Racism: Ceferin tells refs to be ‘brave’, follow protocol and stop games

April 3 – UEFA president Aleksander Ceferin has urged referees to be  brave enough to halt matches in order to help stamp out an alarming resurgence of racism from fans. Ceferin opened a UEFA conference on discrimination on Tuesday, organised in conjunction with England’s Football Association, and believes it is time officials took the plunge and abided by UEFA protocol.

Ceferin said he was concerned that in this day age, such a conference even had to be organised.

“I am ashamed that here in Europe, not a weekend goes by without discriminatory acts taking place at a football stadium, amateur level or professional level,” he told delegates. “I am ashamed to see extremist movements use our sport as a vehicle for their messages of hatred and intolerance.”

Ceferin wants referees to remember the three-step process that can see games stopped, suspended or ultimately abandoned if racist abuse continues.

“They know about it, but they are people, and it’s hard to decide whether to act or not. It’s a big step. But we will speak to them and tell them to be brave, tell them to be confident, not to be afraid to act. The moment a match is stopped, or it’s not played, I think that 90% of normal people in the stadium would kick the asses of those idiots. It’s 2019, it’s not 100 years ago.”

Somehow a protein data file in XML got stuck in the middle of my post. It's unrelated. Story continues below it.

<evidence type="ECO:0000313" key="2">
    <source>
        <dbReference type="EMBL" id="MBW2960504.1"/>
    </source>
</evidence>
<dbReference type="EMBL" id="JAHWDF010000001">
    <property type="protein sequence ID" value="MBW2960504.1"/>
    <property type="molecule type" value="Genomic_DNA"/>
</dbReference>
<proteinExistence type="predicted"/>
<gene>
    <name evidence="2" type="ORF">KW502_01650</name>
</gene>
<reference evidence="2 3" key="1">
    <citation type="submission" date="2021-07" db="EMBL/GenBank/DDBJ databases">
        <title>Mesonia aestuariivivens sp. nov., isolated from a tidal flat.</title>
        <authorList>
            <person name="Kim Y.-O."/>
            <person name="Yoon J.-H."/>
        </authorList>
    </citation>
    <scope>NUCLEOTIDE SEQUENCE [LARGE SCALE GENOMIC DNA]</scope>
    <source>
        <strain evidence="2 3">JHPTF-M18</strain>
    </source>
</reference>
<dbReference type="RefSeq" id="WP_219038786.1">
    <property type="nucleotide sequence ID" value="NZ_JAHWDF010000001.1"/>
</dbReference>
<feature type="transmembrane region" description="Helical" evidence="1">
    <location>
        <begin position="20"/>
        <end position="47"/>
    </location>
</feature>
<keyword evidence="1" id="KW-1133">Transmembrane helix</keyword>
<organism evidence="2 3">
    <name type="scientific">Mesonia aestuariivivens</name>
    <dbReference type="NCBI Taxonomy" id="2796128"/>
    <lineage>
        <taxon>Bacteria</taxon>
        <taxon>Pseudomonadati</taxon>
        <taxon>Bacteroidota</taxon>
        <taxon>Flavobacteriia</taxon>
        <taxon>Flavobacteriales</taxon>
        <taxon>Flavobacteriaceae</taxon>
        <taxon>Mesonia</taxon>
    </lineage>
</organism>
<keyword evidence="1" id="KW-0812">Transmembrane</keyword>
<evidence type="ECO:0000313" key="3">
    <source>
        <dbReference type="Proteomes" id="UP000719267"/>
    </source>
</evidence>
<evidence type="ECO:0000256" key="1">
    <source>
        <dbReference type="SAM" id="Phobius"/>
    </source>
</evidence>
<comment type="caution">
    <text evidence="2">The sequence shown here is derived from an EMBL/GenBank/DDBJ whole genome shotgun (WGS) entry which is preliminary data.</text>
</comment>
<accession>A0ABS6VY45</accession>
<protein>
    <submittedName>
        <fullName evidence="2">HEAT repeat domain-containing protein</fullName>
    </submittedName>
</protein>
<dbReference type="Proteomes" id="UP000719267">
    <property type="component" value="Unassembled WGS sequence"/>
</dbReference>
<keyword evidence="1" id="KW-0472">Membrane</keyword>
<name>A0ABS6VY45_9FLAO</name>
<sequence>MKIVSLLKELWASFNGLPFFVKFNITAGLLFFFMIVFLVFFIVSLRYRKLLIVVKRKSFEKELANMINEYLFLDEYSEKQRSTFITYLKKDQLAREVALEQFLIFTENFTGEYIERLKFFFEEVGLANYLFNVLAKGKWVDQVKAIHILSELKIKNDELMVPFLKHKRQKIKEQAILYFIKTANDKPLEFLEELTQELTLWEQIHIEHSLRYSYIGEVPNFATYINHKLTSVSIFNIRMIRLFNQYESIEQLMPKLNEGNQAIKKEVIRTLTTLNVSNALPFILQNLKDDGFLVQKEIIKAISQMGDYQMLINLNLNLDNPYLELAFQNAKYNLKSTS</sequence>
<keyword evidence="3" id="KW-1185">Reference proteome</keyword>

Ceferin was speaking a week after Montenegro fans racially abused at least three England players during a Euro 2020 qualifier.

He did not mention Montenegro, like his own Slovenia a Balkan country, by name but declared: “A stadium must not, and must never be, a forum in which people are allowed to express their sickening fascist nostalgia.”

Many observers have criticised UEFA for not imposing tougher sanctions than just heavy fines and stadium closures but Ceferin countered: “I don’t see any tougher sanction than … matches played in front of empty stadiums, which has happened in Croatia a few times, and money sanctions.

“If it’s chronic, we could throw out a club team or a national team from a competition; everything is possible. But that is a last resort.”
English FA chairman Greg Clarke, who spoke after Ceferin, said every complaint should be investigated, rather than just reported by match officials, assisted by video technology and, if necessary, lip-readers.

“Receiving a torrent of vile, racist abuse … when you are taking a throw-in or a corner is wholly unacceptable,” Clarke said.  “It is worrying to see certain leaders and politicians playing down these incidents when they occur in their own countries.”

Momir Durdevac, general secretary of the Montenegro FA who attended the Equal Game conference at Wembley, said later through a translator that he personally had heard no racist abuse at the England match and blamed a “handful of idiots’”.

Whilst he apologised “to all those who have gained a very bad impression” of his country, Djurdjevac nevertheless conveniently insisted none of his own officials had heard the abuse.

Nor, he said, had the UEFA delegate even though football’s European governing body have subsequently opened an investigation.

“I’m not saying it didn’t occur,” Djurdjevac said. “They were a handful of idiots and because of those three or four idiots, Montenegro has been pilloried.”

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